This is a volume of very large size (67 chapters) written by a very large number of authors (85) and directed at a very ambitious goal: "to fill the need for a single comprehensive volume concerning disorders involving the alimentary canal, liver, gallbladder, and pancreas." Indeed, almost all conceivable aspects of the physiology, pathophysiology, clinical features, diseases, and diagnostic methods relevant to these organs are considered. In general, the chapters are concise and well written by appropriate authorities and contain useful information, as current as possible considering the complicated circumstances of compiling a multiauthored text.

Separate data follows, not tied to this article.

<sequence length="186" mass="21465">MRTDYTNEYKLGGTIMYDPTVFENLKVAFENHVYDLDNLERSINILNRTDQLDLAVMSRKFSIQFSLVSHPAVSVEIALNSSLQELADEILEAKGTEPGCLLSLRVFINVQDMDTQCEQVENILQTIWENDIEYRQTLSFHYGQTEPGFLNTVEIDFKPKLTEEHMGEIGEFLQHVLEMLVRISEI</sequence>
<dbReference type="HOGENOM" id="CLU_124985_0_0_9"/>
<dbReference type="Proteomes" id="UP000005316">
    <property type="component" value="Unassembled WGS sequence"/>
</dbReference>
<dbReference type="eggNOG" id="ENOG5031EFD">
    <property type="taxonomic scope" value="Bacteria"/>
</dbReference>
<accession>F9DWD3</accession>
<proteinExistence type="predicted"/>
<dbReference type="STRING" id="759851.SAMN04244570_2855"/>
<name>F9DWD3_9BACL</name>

Most of the chapters represent useful contributions. The well written discussions of epidemiologic, genetic, and historical aspects of gastroenterology are unique, and the discussions of the involvement of the gastrointestinal tract in diseases of other systems are welcome. The chapter on the "Roentgenologic Diagnosis of Diseases of the Gastrointestinal Tract" has an extraordinarily complete listing